The Algarve In Autumn

An 8-day small group birdwatching tour to southern Portugal

Limosa's autumn birdwatching tour to the Algarve in southern Portugal offers an incredible mix of experiences including the migration hotspot of Cape St Vincent, a half-day pelagic boat trip that can be excellent for seabirds, plus a day in the fabulous Alentejo steppe looking for Great and Little Bustards. The seabirding can be excellent in autumn and our recent tour highlights have included Sooty, Great, Cory’s and Balearic Shearwaters, Wilson's Storm Petrel and Grey Phalarope, whilst ashore we have seen Spanish Imperial Eagle, Iberian Magpie and Bluethroat. Over the years, our groups have also found a surprising number of unexpected rarities including Rüppell's Vulture and Portugal’s first Booted Warbler!

Tour Dates & Prices

Mon 26th September 2022

Mon 3rd October 2022

  • Available

Tour Cost: 8 Days from £1995 excluding flights

Deposit: £500Single Supp: £495Group Size: 12Leaders:  Fernando Enrique Navarrete & to be announced
Enquire about this tour

What's Included?

  • Limosa Tour Leader (with a second if the group size justifies this)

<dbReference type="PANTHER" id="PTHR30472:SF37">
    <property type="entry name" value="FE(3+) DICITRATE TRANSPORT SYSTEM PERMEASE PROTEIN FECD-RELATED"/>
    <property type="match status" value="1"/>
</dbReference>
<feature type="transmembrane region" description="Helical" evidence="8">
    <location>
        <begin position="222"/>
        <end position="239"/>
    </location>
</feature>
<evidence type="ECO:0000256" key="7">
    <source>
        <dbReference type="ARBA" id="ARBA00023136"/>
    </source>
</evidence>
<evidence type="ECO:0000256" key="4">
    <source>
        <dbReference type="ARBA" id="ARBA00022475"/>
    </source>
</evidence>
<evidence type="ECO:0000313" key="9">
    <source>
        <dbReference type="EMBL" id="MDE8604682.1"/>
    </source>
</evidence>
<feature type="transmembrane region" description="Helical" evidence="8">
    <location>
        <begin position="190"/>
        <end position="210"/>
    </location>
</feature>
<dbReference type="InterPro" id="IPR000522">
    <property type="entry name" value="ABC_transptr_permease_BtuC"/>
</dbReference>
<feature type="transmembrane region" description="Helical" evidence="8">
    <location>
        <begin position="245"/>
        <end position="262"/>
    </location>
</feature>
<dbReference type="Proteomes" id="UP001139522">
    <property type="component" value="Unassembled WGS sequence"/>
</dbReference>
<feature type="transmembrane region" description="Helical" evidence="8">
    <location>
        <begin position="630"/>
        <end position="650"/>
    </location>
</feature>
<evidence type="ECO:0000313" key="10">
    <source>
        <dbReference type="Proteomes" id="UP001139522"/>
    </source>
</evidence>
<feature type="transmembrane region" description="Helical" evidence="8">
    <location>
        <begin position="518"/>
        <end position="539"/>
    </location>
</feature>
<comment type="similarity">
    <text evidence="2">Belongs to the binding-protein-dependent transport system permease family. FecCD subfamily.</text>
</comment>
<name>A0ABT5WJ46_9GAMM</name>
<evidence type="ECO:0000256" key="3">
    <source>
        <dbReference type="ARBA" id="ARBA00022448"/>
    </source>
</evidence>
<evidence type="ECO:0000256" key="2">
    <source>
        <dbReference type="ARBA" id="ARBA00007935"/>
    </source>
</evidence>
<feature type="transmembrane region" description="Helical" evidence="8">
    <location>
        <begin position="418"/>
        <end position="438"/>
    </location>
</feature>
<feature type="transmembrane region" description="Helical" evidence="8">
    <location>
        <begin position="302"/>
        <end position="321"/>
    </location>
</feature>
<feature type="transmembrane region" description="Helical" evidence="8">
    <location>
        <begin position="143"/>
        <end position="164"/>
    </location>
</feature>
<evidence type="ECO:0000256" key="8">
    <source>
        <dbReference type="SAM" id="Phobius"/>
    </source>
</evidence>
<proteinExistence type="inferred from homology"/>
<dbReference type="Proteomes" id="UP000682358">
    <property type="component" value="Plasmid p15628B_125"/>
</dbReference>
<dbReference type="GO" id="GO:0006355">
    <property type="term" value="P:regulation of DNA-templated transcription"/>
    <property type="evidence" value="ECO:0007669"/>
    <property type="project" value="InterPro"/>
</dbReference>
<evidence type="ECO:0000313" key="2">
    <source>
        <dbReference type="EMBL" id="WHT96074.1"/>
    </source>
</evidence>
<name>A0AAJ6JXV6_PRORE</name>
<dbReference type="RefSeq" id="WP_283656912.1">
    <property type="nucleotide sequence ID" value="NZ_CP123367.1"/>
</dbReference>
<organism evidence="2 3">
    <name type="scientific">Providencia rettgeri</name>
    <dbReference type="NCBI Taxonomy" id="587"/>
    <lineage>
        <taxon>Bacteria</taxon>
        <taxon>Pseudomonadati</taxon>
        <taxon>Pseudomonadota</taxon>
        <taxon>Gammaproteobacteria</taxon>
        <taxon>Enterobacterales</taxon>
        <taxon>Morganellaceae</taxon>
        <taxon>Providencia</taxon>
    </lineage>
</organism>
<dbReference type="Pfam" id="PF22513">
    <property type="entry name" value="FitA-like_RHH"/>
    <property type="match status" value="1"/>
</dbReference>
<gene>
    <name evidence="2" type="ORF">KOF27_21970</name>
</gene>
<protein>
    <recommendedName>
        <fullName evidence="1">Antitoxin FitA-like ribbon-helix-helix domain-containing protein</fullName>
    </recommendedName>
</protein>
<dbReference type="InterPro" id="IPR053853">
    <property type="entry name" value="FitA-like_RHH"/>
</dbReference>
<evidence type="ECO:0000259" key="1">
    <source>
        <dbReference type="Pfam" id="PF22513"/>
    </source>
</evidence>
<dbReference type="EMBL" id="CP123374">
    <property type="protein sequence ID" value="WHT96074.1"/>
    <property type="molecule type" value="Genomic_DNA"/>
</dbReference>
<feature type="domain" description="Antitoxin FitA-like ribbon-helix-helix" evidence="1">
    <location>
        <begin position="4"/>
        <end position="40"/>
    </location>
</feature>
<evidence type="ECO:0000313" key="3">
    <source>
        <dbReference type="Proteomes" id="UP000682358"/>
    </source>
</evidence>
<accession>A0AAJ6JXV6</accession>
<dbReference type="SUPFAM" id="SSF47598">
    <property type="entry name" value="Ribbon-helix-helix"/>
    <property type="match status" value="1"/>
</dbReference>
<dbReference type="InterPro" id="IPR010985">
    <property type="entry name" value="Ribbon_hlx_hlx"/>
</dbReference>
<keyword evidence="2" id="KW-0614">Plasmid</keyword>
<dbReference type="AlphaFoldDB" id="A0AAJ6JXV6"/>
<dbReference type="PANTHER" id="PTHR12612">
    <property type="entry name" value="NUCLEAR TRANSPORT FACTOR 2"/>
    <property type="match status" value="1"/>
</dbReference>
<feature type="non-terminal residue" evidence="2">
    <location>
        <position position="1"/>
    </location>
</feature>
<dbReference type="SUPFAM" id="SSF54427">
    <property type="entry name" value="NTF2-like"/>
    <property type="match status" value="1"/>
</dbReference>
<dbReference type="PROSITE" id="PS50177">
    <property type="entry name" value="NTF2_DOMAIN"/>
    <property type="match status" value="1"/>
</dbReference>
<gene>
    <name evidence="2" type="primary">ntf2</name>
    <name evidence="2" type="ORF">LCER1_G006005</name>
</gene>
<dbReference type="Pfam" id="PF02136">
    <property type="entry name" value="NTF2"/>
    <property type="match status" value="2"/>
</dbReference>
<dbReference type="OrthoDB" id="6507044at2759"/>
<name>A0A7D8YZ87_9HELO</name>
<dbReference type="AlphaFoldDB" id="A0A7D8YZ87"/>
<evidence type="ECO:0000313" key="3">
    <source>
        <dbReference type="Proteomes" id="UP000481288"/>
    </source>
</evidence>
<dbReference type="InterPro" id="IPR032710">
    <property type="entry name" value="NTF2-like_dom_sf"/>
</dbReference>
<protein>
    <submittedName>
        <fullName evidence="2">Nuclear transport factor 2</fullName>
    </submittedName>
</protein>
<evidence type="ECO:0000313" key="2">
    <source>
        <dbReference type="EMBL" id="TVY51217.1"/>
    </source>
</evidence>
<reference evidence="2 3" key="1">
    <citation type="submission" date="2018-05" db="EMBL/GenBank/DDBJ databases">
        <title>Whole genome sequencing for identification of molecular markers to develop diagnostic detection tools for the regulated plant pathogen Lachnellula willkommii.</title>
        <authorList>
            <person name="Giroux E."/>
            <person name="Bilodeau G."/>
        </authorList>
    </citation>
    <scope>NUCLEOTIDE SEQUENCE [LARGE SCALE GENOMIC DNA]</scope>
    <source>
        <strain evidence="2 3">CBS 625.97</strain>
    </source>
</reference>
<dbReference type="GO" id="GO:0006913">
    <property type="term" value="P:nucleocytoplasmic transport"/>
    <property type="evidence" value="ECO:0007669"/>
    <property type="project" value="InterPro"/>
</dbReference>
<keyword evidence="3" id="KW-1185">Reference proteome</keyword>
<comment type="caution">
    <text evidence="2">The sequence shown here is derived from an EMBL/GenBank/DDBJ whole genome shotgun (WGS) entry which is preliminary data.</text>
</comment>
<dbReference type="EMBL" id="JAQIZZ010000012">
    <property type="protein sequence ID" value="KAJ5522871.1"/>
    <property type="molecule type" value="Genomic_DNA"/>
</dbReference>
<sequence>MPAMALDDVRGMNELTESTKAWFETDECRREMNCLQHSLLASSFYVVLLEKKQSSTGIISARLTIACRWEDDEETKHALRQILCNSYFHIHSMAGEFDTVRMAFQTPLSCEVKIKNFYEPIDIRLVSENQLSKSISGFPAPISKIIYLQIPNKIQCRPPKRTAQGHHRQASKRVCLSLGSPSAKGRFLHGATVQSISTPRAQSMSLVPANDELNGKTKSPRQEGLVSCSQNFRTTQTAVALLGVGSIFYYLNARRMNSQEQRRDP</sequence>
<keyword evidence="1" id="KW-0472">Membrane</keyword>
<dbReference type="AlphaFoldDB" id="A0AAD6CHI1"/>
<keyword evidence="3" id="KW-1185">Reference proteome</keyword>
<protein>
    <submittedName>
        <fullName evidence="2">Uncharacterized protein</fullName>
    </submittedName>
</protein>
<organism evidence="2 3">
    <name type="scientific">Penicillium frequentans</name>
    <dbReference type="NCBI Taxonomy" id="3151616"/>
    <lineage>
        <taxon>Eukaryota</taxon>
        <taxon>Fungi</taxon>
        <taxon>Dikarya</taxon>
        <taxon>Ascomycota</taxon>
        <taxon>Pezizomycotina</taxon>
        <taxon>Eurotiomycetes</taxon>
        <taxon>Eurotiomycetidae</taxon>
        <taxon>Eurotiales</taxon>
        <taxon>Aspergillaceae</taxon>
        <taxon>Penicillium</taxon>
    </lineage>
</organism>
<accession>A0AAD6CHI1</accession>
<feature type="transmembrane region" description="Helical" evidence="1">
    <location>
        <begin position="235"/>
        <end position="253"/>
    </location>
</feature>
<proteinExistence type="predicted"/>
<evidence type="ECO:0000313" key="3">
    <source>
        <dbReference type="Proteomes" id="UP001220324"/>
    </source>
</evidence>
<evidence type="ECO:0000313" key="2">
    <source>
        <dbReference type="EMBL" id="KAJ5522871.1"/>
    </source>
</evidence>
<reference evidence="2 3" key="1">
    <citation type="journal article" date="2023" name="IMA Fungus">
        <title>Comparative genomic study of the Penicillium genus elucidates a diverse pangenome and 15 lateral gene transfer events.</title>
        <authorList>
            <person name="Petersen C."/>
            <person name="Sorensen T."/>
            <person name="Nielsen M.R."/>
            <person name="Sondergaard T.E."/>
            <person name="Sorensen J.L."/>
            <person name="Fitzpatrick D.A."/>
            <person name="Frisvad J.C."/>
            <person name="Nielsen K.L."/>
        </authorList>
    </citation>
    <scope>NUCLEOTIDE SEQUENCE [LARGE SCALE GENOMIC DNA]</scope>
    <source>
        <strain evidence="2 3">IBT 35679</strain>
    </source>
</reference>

• 7 nights accommodation in Portugal
  • All main meals and drinking water provided
  • Minibus transport
  • Pelagic boat trip off Sagres
  • All excursions, entry fees and permits
  • All tour-based tips and taxes
  • Limosa checklist of birds

Cost Excludes

International flights, insurance, drinks, airport/in-flight meals and snacks and other items of a personal nature.

Request Tour Info Pack


Just two more clients and this holiday will be a guaranteed departure.

The Land Only Tour Cost is the amount you will pay Limosa.

Despite the end of many pandemic restrictions, it is still proving extremely difficult to predict future flight prices and schedules. As a result, we have taken the decision to continue to price our holidays as excluding international flights.

To keep the process as simple as possible, we are working very closely with a dedicated agent at Travel Counsellors, Sacha Barbato, who is essentially now our “in house” flight consultant.